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Disinvestment sees big year, eyes more in 2011

While the country's economy recovered smartly from a downturn this year, one thing stood out clearly. Disinvestment by central public sector enterprises, once done in fits and starts, is now a steady flow. Debobrat Ghose reports. Public sector IPOs hit the bull's eye

business Updated: Dec 27, 2010 01:09 IST
Debobrat Ghose

While the country's economy recovered smartly from a downturn this year, one thing stood out clearly. Disinvestment by central public sector enterprises (CPSE), once done in fits and starts, is now a steady flow. This, done with market momentum in a year of strong stock markets, also resulted in the finance ministry's revenue target from sell-offs being on course.

A clutch of state-owned companies went public or made follow-on offers in 2010, with Coal India jumping straight to blue-chip status in a blockbuster issue.

Against a budget target of Rs40,000 crore (2010-11), the disinvestment in six CPSEs — Sutlej Jal Vidyut Nigam Ltd (SJVNL), Engineers India Ltd (EIL), Coal India Ltd, Power Grid Corporation of India Ltd (PGCIL), Manganese Ore India Ltd (MOIL) and Shipping Corporation of India (SCI), yielded Rs22,144 crore to the government as on December 15.

While all the six issues were over-subscribed, CIL's initial public offer (IPO) emerged as the largest CPSE IPO raising Rs15,199 crore. However, due to consistent opposition from trade unions, the employees' quota in CIL IPO was not subscribed.

The capital market in 2010 witnessed an over-whelming response from retail investors, which resulted into creation of two historic records in CPSE public issues. First, more than 10 lakh retail investors applied in each of the three public issues of CIL, PGCIL and MOIL back to back.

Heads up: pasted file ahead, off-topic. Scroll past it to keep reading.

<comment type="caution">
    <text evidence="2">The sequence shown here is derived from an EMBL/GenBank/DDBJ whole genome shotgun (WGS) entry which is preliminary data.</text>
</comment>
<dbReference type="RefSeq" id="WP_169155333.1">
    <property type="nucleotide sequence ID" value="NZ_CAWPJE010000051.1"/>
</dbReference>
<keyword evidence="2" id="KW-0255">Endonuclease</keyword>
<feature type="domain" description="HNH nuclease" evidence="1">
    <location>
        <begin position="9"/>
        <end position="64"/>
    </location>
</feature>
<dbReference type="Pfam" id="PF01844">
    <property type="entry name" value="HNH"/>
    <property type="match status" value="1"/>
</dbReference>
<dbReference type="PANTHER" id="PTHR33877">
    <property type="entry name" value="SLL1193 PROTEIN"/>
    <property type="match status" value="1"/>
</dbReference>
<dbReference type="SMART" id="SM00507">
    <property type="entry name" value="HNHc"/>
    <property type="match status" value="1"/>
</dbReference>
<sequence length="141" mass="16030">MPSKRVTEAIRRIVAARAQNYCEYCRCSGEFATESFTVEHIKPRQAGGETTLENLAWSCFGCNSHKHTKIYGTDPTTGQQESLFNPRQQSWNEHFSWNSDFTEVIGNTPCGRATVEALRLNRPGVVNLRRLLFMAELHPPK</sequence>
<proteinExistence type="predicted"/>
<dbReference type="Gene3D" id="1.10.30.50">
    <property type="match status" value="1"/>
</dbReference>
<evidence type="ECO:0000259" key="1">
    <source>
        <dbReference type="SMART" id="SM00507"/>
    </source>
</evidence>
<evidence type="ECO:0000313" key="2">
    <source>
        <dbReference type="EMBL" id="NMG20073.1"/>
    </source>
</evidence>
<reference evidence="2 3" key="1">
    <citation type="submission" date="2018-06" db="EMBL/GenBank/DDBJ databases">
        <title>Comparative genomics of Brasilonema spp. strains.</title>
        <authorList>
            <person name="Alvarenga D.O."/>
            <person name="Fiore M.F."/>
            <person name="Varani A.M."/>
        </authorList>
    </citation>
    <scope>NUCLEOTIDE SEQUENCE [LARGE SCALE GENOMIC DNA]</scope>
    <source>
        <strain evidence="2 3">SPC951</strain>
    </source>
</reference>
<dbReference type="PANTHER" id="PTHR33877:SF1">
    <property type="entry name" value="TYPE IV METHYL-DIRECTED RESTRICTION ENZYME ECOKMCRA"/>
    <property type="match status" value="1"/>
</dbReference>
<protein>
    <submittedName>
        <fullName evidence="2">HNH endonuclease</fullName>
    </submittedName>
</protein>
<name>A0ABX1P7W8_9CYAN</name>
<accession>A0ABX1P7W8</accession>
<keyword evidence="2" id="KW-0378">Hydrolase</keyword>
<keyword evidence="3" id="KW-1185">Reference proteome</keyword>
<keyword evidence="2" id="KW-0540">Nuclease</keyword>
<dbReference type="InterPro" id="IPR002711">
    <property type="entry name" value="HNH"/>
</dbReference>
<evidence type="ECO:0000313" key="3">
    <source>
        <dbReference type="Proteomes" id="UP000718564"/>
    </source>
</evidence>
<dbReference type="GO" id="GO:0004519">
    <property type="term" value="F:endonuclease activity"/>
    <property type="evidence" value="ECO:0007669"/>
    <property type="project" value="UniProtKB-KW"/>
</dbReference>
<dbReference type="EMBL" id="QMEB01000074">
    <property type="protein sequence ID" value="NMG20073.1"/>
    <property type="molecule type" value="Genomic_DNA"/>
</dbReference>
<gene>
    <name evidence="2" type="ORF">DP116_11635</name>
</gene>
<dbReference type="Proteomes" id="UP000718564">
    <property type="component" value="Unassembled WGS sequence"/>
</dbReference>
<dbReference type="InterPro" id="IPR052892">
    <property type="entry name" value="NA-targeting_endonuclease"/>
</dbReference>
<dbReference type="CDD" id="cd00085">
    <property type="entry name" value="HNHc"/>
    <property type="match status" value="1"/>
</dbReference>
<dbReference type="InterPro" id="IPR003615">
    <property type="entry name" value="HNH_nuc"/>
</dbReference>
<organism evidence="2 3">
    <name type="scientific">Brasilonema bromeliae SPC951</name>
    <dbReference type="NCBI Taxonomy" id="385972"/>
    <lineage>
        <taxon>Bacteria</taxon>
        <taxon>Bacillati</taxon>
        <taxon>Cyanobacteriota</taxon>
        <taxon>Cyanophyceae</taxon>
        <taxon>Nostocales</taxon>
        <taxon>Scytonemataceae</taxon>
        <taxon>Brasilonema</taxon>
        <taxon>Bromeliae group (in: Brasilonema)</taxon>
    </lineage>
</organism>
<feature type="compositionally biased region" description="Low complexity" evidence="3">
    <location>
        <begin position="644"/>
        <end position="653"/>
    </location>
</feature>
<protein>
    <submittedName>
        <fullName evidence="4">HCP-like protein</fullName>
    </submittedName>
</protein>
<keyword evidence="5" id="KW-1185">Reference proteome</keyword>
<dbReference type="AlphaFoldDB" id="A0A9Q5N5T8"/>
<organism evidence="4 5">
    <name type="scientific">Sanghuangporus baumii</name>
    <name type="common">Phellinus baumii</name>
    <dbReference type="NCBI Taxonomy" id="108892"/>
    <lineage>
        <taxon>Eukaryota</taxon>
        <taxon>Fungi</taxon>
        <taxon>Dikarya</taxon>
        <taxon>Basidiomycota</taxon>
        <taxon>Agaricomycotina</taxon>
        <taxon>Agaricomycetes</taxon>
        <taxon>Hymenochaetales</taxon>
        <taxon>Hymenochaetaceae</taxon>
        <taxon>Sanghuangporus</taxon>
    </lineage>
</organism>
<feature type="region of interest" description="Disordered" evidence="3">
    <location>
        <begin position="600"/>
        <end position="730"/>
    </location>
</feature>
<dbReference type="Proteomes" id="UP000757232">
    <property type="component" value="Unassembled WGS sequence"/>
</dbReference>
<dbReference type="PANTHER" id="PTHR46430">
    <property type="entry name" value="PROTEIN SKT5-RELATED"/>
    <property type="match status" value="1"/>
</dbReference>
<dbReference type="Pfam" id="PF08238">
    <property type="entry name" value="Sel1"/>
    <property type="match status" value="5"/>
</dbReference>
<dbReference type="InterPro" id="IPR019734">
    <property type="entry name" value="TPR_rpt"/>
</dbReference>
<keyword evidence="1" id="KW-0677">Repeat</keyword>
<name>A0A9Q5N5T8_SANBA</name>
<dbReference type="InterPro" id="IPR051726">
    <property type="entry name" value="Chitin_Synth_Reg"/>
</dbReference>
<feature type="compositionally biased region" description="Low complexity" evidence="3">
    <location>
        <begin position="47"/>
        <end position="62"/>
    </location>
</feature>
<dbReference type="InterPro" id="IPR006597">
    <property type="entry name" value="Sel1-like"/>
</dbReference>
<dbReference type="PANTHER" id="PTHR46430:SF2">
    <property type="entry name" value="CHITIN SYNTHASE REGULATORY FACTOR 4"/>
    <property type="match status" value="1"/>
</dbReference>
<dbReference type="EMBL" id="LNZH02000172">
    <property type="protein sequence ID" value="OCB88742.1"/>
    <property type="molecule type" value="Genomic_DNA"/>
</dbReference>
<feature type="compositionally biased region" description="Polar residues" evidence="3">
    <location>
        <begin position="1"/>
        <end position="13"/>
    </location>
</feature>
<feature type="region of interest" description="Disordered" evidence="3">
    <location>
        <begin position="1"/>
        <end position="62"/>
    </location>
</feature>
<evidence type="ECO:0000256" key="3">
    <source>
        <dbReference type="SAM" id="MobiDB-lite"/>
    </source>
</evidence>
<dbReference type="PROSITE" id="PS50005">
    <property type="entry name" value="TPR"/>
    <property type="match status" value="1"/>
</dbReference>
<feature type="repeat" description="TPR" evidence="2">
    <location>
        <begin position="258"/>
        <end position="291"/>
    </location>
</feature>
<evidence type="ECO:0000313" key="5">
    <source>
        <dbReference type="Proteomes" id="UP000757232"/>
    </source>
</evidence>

Second, a 'never before' record was created, when the follow-up public offer of PGCIL received more than 10 lakh applications from retail investors.

"The result is a reflection of the confidence the investors have on CPSEs," says secretary, department of disinvestments, Sumit Bose. "Our aim is to promote people's ownership of CPSEs to share in their prosperity through disinvestment. This will facilitate unlocking the true value of the CPSEs for all," he adds.

Market analysts said unlike 2009, market responded more positively to CPSE issues in 2010. "The recent CPSEs, which came with public issues have strong balance sheets, reliable revenue streams and issues were reasonably priced — all these attracted the investors," says strategist & head of research, SMC Global Securities, Jagannadham Thunuguntla.

Eyeing at a better response, the government has plans to come up with public issues of the Steel Authority of India Ltd, ONGC, Indian Oil Corporation, Power Finance Corporation, Hindustan Copper, MMTC India, National Buildings Construction Corporation, and Rashtriya Ispat Nigam in the last quarter of this fiscal and 2011-12.

"The government will remain aggressive in disinvestment strategy, as long as the overall market condition remains to be strong," sums up past president, Bhopal Stock Investors' Association, Santosh Agrawal.